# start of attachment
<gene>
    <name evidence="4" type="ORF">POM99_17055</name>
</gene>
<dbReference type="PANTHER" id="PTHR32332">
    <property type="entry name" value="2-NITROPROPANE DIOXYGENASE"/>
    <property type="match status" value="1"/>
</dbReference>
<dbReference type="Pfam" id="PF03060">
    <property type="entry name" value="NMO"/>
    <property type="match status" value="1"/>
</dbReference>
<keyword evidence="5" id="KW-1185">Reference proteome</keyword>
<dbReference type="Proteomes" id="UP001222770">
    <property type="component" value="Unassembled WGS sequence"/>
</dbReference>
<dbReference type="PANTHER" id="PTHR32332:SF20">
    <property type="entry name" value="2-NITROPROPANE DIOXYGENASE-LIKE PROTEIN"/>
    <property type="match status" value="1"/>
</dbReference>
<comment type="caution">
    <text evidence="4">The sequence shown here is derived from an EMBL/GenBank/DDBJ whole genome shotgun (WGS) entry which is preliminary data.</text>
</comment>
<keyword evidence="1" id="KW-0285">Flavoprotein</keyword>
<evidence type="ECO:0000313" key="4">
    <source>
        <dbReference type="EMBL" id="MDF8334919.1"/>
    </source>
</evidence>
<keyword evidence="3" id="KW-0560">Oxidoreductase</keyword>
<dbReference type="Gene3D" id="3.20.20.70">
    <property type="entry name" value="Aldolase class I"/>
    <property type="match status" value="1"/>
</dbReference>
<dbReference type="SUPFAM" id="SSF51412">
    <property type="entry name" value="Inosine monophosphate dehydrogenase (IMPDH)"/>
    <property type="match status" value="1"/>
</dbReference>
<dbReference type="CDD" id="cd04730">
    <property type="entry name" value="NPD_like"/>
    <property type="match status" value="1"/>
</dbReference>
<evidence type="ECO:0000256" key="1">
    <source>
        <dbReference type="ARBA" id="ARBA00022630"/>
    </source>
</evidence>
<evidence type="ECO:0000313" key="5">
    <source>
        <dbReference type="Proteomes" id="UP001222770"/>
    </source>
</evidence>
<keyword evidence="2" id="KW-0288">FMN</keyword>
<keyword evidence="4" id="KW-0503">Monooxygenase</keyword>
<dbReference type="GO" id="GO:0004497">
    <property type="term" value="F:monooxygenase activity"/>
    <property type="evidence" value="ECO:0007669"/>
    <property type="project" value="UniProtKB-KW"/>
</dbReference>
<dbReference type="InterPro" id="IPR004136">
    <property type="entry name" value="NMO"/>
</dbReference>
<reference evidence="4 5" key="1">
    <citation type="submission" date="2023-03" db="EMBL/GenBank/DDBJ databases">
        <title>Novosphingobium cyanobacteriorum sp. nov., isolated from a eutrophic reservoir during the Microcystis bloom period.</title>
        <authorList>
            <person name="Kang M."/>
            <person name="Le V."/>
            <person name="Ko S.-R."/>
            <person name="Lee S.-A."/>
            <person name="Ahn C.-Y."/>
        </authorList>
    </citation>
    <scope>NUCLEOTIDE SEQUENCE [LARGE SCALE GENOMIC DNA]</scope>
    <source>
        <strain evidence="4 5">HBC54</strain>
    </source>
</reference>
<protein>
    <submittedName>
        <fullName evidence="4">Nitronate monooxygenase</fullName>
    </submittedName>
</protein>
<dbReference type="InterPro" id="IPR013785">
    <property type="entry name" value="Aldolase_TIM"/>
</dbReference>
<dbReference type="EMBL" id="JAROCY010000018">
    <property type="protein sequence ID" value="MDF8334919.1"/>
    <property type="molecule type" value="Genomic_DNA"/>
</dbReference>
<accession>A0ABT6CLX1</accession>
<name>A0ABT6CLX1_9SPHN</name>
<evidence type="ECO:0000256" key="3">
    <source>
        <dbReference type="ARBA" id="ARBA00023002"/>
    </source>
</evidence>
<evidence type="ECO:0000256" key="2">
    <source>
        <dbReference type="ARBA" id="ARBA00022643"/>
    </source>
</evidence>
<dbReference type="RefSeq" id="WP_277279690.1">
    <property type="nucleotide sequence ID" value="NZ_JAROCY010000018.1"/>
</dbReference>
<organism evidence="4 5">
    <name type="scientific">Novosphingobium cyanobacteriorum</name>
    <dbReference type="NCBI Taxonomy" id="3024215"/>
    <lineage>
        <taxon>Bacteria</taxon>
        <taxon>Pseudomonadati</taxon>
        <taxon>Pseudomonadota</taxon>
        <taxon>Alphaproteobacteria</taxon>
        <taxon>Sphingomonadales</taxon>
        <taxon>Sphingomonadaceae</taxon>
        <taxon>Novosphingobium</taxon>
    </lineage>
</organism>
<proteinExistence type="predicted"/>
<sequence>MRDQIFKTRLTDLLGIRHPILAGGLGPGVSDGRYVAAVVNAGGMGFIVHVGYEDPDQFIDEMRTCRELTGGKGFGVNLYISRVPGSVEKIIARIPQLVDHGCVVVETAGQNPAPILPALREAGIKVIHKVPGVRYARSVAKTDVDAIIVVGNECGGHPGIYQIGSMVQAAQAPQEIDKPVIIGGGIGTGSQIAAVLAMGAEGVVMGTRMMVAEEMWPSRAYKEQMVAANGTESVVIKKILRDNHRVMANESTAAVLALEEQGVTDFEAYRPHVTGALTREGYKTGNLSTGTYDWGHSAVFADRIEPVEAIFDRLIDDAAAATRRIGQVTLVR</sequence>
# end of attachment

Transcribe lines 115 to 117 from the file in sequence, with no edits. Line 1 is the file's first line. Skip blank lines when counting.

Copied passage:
        <taxon>Novosphingobium</taxon>
    </lineage>
</organism>